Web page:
Armed Forces

Polish Government Adopts New Strategy for National Security

  • Fot. The U.S. Army/Flickr/CC BY 2.0

At the meeting of the Council of Ministers the government has adopted new Strategy for National Security for the Republic of Poland, which has been created by the Minister of Defence. The document covers the issues which are related to the widely understood security of the Republic of Poland. It also takes the possible Russian Threat into account.

Strategy is to “completely cover the issues of national security and indicate the optimal ways of using any state resources in order to realize goals within the spheres of: defence, society, protection and economy”. The preceding strategy of national security adopted in 2007 is to be valid until the moment when the new document created by the Council of Ministers enters force on 21st October this year – as the Prime Minister's Office states.

The new strategy takes the Russian threat into account, particularly due to the Russian attempts to reconstruct Russia’s superpower position in the region. In accordance with the information released by the Prime Minister Office “there is a risk of local and regional conflicts in direct vicinity of Poland”, and threats for the Republic of Poland may be of both military and non-military character. Any large scale conflict is considered to be “less plausible”, however threat of armed activity “below the threshold of classic war” has been taken into account.

National Security Strategy sets three priorities of the Polish security policy. Polish Authorities will be focused on creating the national capabilities within the scope of own security and NATO reinforcement, as well as within the defence and security policy of the EU and strategic relationship with the partner states, including USA. The strategy will also support widely understood security activities undertaken by the international community, including the United Nations.

When it comes to the national capabilities “Poland is to focus its strategic efforts mainly on providing security to its own citizens and territory”, considering support of the allied defence capabilities and acting against threats located beyond the NATO territory. The Polish authorities will be particularly concerned about the areas of security policy, within which  “allied (joint) operations may become difficult”.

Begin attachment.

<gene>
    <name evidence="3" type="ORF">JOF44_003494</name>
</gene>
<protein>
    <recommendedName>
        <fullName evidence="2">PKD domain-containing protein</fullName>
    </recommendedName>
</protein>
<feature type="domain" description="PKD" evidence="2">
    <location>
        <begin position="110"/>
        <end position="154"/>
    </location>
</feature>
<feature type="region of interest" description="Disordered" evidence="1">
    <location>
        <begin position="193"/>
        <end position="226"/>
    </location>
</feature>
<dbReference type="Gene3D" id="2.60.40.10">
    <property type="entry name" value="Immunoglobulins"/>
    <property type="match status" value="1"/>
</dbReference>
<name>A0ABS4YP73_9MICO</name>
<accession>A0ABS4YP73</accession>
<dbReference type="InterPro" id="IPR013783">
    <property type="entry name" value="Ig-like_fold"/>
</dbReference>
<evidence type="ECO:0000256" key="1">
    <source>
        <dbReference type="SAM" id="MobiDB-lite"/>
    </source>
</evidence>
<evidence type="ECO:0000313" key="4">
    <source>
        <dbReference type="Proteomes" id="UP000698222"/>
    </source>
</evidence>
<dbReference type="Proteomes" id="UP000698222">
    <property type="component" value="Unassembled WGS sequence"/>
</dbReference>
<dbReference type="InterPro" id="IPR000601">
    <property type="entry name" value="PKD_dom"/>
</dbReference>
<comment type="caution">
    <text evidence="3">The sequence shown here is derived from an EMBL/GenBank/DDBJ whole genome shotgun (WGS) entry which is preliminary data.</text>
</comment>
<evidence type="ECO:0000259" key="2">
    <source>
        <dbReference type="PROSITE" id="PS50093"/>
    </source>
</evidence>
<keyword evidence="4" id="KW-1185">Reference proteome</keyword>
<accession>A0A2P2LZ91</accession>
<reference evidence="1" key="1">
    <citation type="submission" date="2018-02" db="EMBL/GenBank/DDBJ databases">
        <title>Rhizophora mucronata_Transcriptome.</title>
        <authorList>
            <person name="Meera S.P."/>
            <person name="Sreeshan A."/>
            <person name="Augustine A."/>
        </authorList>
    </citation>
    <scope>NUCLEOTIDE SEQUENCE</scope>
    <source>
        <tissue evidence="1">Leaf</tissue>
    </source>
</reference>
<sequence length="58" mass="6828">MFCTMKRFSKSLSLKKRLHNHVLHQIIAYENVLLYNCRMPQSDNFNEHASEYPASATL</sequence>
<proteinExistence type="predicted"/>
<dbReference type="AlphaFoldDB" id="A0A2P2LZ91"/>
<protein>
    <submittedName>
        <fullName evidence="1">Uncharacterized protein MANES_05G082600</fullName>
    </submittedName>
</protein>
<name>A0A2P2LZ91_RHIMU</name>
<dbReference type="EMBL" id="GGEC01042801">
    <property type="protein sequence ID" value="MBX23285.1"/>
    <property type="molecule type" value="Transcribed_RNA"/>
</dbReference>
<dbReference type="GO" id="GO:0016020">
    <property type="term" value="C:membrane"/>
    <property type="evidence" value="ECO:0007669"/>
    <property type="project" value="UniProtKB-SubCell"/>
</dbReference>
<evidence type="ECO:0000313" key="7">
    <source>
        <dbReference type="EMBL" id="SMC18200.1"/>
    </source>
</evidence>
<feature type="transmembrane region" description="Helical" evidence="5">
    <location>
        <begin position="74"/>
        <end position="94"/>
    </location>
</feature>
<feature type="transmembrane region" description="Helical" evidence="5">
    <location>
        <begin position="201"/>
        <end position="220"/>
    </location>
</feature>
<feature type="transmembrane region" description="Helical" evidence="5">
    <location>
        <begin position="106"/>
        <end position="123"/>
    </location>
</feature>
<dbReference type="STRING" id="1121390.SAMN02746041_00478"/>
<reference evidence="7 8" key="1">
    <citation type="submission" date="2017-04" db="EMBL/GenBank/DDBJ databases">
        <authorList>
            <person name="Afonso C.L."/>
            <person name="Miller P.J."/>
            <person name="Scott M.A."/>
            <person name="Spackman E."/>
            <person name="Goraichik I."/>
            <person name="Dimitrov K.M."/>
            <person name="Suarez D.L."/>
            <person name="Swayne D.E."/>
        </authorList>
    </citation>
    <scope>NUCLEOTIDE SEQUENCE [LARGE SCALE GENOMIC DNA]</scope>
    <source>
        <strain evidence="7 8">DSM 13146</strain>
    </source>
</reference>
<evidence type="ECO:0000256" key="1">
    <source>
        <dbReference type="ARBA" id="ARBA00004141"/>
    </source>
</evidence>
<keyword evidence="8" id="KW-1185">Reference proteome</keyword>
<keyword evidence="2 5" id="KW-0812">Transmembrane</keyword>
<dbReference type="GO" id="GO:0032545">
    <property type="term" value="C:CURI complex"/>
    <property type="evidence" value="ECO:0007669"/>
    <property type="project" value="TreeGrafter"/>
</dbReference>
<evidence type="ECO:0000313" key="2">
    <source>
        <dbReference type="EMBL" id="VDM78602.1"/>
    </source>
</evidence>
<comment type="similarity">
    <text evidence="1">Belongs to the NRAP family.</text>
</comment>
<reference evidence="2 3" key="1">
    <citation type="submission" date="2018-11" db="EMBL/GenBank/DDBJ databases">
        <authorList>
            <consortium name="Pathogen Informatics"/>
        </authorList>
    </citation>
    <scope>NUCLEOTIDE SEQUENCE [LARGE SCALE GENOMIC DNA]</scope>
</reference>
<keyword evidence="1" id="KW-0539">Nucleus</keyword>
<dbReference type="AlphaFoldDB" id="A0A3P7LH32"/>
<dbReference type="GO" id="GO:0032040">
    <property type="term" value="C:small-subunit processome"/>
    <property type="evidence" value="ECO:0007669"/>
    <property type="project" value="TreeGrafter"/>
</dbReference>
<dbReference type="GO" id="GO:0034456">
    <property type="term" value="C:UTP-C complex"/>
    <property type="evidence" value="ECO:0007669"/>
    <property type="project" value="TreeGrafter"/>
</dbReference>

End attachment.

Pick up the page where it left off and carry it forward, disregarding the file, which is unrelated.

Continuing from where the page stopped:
Within the scope of the second priority, Poland aims at reinforcing the NATO defence capabilities and NATO eastern flank. It has been emphasised that cooperation with the US is of paramount significance (including support for the US presence in Europe). Additionally it has been underlined that there is a need of maintaining a close cooperation with the neighboring countries and a need to increase the political integrity. The activities undertaken by the Polish government will also aim at “deepening the integration processes of the EU in a way which would provide sufficient security potential, including defence capabilities”.

In order to realise the third priority, reinforcement of the UN and reconstruction of the Organization for Security and Co-operation in Europe will be needed. Additionally law enforcement within the arms control area needs to be executed more effectively.

In accordance with the strategy the Polish authorities will execute defence activity (in the military sphere), which aims at “maintaining and demonstrating multi-faceted readiness of the country to react to the military threats to the Polish independence and territorial integrity”. Another primary goal is to protect Poland, including provision of conditions which would make it possible to maintain common security and public order, along with internal stability of the country and functioning of the critical infrastructure. Last, but not least, the strategy will have a social dimension which is to be focused on “creating safe conditions in which the citizens would live”.

This strategy assumes that certain preparations needs to be undertaken, inter alia within the scope of tightening the way the Polish security system functions in the military and non-military, as well as in the external area. As the Prime Minister Office states “The basic tasks are related to establishing the legal and organizational background for the integrated national security system as well as implementation of rules and procedures of strategic national security control, which will be unified in any state of national security.”